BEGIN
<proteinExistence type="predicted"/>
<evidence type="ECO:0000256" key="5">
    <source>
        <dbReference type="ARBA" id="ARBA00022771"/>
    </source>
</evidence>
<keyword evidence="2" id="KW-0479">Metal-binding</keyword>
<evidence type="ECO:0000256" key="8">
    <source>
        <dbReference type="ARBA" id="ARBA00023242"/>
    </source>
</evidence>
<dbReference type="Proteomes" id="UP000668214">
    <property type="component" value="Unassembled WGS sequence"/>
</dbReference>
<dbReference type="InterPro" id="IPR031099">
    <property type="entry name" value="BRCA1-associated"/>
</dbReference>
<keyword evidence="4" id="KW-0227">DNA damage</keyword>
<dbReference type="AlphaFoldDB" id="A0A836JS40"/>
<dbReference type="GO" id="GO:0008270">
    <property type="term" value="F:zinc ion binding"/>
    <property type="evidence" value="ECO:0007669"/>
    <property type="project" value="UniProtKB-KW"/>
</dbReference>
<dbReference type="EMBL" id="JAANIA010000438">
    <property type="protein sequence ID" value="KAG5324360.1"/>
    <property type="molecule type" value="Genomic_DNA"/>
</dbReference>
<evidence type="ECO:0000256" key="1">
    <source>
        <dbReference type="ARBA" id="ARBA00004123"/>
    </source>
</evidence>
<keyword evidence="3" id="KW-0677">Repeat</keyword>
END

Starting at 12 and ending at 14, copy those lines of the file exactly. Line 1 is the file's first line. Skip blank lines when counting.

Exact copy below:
</evidence>
<dbReference type="Proteomes" id="UP000668214">
    <property type="component" value="Unassembled WGS sequence"/>